At the beginning of cross country season in 7th grade, we were told that a new kid would be joining our team. Our coach told us this kid was ridiculously talented but we didn’t think much of it. Well, It turns out, that kid was Alex Ostberg. Ostberg, who eventually went to Stanford University to run, was off the rails talented.
He came in, and to be frank, absolutely embarrassed the field in every single race. No one could keep up with him. I was incredibly humbled. I wasn’t even the fastest person on my local club team anymore.
But aside from the running, Alex turned out to be one of the nicest people I’ve ever met. He became an amazing friend and helped push me to levels I never thought I could get to.
In the following spring I got braces, and on the same day I decided to cut my hair. It was a huge deal for the school when I cut my hair. I remember kids coming into my classroom freaking out about it.
I definitely remember cutting my hair and getting braces as a point in my life in which I got much more serious at running. My dad started giving me workouts a few times a week when I was not practicing with the Wilton Running Club.
Before 7th grade I would just run a few times a week and not have a real schedule with it. The more involved my dad got with my running, the more intense the training got.
I had gym as the last period of the day and for some crazy reason I was given permission by the school to get picked up from school early by my mom so she could drive me to the YMCA for my workout on the treadmill. That year I dropped my mile time down to 5:18. Once again, I can only recall running the mile one time that year. I remember it was a race hosted by the Wilton Running Club, and that I only raced one other boy. The rest of the race was girls. I was still playing soccer at the time, so spring races just didn’t happen for me.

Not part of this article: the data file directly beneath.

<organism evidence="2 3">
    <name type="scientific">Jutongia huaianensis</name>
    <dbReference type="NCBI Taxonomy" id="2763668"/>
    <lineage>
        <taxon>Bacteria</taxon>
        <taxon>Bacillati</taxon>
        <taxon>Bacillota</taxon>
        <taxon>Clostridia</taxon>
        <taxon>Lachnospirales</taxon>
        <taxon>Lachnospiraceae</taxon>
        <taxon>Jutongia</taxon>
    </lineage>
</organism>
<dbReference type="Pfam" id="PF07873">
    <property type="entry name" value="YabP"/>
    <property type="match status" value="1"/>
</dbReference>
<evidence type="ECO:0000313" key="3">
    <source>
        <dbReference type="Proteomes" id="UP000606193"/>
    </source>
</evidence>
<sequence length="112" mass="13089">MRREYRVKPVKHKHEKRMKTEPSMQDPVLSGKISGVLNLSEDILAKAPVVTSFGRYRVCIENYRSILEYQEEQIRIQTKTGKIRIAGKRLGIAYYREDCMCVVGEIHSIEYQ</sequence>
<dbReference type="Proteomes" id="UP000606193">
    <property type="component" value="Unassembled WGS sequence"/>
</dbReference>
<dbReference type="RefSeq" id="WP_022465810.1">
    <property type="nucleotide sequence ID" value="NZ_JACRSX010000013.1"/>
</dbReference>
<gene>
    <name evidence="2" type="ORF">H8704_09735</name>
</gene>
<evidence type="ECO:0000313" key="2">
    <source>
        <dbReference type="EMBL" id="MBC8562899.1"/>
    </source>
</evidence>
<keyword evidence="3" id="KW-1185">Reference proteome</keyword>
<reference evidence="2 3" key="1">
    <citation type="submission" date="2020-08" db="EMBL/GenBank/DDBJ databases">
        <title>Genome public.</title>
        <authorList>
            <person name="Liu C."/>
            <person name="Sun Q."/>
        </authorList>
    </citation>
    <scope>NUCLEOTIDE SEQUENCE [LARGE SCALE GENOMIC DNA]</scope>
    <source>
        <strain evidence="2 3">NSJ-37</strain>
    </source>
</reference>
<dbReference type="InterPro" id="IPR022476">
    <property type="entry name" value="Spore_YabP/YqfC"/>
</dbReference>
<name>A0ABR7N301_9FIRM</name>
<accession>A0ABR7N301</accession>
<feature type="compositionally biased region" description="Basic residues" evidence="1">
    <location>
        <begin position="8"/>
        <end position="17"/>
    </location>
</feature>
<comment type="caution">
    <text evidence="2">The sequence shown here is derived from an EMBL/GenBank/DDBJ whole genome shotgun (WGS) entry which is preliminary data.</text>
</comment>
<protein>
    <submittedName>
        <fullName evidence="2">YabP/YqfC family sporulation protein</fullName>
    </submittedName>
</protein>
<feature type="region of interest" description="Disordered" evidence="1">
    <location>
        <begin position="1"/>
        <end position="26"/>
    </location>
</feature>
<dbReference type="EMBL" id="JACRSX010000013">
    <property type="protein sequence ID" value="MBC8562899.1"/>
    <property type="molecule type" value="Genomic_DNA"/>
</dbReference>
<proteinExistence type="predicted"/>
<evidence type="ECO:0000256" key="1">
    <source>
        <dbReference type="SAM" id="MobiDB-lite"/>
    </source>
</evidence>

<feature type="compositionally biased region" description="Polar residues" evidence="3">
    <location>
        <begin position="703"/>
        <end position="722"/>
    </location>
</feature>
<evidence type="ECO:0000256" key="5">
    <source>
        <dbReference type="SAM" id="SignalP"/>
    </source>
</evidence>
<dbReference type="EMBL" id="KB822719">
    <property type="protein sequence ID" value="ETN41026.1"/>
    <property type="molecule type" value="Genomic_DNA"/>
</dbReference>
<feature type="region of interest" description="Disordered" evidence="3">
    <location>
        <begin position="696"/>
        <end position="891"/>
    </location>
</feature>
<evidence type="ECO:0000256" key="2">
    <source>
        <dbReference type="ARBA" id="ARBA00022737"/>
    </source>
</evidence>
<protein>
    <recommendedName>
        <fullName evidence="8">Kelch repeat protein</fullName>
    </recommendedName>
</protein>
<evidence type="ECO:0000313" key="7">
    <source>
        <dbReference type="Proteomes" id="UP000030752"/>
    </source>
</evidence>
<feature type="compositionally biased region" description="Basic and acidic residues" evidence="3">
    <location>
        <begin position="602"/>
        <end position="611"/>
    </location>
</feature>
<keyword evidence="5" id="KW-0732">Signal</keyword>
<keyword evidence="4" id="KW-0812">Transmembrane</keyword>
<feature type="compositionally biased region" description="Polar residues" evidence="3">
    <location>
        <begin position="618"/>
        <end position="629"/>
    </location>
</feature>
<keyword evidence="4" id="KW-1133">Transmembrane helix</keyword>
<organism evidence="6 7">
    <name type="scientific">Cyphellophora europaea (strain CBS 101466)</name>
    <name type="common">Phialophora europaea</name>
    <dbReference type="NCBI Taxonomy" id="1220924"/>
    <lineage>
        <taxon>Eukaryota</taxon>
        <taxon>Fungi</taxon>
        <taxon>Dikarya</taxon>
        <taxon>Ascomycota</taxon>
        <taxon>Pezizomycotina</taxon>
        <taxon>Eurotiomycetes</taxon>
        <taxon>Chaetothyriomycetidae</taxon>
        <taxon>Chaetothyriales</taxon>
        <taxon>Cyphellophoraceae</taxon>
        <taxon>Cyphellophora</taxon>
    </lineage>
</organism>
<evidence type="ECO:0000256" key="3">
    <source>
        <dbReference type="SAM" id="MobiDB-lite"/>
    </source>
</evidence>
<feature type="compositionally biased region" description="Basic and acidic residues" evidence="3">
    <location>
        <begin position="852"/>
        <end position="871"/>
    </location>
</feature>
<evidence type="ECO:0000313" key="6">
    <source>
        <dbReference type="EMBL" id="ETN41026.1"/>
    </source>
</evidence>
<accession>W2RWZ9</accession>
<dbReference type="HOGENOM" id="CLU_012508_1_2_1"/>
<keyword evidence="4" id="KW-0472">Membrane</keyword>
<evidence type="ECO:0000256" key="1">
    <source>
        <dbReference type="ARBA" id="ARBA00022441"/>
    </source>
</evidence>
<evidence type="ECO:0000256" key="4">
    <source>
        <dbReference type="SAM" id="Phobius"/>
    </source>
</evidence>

But then came 8th grade, the year I got serious about running. I wasn’t having as much fun with soccer as I used to, and I knew that running was going to be my future. I ran cross country and played soccer in the fall at the same time because it worked well with my schedule.
One day, the timing of my soccer practice got changed to the same time as my cross country practice so I chose to run that day. All of the fields and areas to run in my town are really close together, so I just so happened to run past my soccer practice and team. I tried my best to hide in the pack of runners — I even put my hoodie up — but everyone saw me.
Most importantly, the coach saw me. I never started a game again and would usually get subbed in for 5-10 minutes a game after that. It didn’t matter that I was the fastest on the team and left-footed — or that I was the starting left midfielder already — my coach wouldn’t play me.
That made the decision easy.
Soccer was done forever, and it was time to get serious about running.
SPENCER BROWN — GEORGETOWN UNIVERSITY